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Book Tracking Rails App

alliecaton
My name is Allie, and I'm a Software Engineer in the making!
・3 min read

This app is available for use at: https://shelvd-app.herokuapp.com/

For my rails application, I built a very simple version of a book tracking app like Goodreads or The Storygraph. I love to read, so I wanted to make something that I could actually use myself! I've been feeling demystified with Goodreads recently, so wanted to make something that suited my most baseline needs for a book tracking app.
homepage of Shelvd

My rails application has definitely been the most challenging project yet, but I've also learned the most during this process. The biggest thing I think I took away from this, aside from new hard programming skills, is the importance of project preparation. For our last two projects, we had a one week buffer off the back of our week-long project week. For both of those projects I filled that extra week to the brim expanding my application, changing things, and iterating. This time around, there was no time to iterate or change beyond the most essential refactoring. I didn't fully think through how having one week less to work on this project would affect the experience of it, so I planned about as much as I had with my CLI and Sinatra project(which, to say the least, was not sufficient for building something with such a tight scope). I've definitely come to understand the importance of structure and well thought out plans when tasked with a tight timeframe during this experience.

Anyway, let's get into the app!

My application has eight main models (two of which are purely join tables with no other function)

  • Author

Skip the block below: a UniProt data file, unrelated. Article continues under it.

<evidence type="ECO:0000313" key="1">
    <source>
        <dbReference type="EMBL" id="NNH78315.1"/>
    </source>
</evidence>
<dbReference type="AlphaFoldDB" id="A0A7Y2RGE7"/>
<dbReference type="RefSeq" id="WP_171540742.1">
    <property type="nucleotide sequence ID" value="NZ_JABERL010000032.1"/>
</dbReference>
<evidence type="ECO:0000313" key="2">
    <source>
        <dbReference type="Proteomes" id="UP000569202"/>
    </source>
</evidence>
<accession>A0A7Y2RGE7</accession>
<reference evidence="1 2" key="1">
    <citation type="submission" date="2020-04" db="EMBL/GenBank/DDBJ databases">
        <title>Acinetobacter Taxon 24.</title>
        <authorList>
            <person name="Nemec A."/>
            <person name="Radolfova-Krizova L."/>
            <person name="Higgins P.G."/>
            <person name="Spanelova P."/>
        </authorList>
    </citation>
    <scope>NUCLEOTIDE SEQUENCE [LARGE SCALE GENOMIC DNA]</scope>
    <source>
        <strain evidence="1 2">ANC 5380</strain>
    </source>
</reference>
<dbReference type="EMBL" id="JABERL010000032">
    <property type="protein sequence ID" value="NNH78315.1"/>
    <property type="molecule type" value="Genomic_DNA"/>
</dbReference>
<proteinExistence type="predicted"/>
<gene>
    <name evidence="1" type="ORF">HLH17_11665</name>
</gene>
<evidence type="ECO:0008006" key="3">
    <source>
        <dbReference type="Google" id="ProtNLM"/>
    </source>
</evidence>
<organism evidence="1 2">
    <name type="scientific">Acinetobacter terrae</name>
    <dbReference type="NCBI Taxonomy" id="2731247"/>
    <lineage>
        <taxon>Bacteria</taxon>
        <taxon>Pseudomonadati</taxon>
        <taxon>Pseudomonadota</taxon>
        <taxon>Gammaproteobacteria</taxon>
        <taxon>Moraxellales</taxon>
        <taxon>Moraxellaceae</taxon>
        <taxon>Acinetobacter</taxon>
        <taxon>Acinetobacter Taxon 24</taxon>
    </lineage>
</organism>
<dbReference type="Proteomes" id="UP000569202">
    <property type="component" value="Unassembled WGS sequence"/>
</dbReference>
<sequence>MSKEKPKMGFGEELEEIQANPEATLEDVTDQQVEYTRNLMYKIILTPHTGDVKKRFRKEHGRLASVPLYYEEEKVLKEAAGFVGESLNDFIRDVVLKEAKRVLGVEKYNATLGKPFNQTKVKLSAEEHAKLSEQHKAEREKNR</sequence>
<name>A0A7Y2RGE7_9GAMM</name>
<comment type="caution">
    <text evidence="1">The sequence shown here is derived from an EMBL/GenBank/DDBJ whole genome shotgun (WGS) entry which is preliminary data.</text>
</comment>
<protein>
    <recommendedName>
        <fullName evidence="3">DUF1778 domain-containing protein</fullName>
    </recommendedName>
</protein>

• Book
  • BooksAuthor
  • BooksShelf
  • Post
  • ReadingRoom
  • Shelf
  • User

For gathering book information, I used the GoogleBooks gem. It packages up the Google Books API into an easy to use gem.

The interactions between Users and Shelves is pretty straight forward-- shelves are lists the User can create to track books with. The books have authors, a description, and average rating information attached to them. In the future, I'd like to expand my application to allow users within my app to add a rating/review to books they've read.

The other side of my application is the ReadingRoom model. I didn't have enough time to flesh out a Friend-to-Friend structure (I would like to add this in the future), but I still wanted to include a bit of a social aspect to the application. Reading Rooms are like mini forum rooms where users can create a room about a topic, and chat with other users about it.

To share a bit of code, I'll share what my Book model looks like since it makes use of scope methods and the GoogleBooks API gem

    has_many :books_shelves 
    has_many :shelves, through: :books_shelves 
    has_many :users, through: :shelves
    has_many :books_authors
    has_many :authors, through: :books_authors

    scope :highest_rated, -> {where('average_rating >= ?', 4).sort}

    validates :title, presence: true 
    validates :isbn, presence: :true 
    validates :isbn, uniqueness: true 


    def most_pop
        average_rating.to_i * ratings_count.to_i
    end

    def self.highest_rated_sorted
        highest_rated.sort_by {|book| book.most_pop }
    end

    def self.search(search)
        book = GoogleBooks.search("#{search}", {count: 3 })
    end 
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Instead of using the GoogleBooks.search method all over my controllers, I decided to wrap it up into my own class method that would return exactly the amount of books I wanted. I also used a few different class methods and instance methods to sort books by rating and how many reviewers it has.

All in all, I'm excited to keep working on this project as it's been a huge learning journey. There are so many areas I'm dying to refactor and slim up, so I am looking forward to continuing to develop this app in the future!

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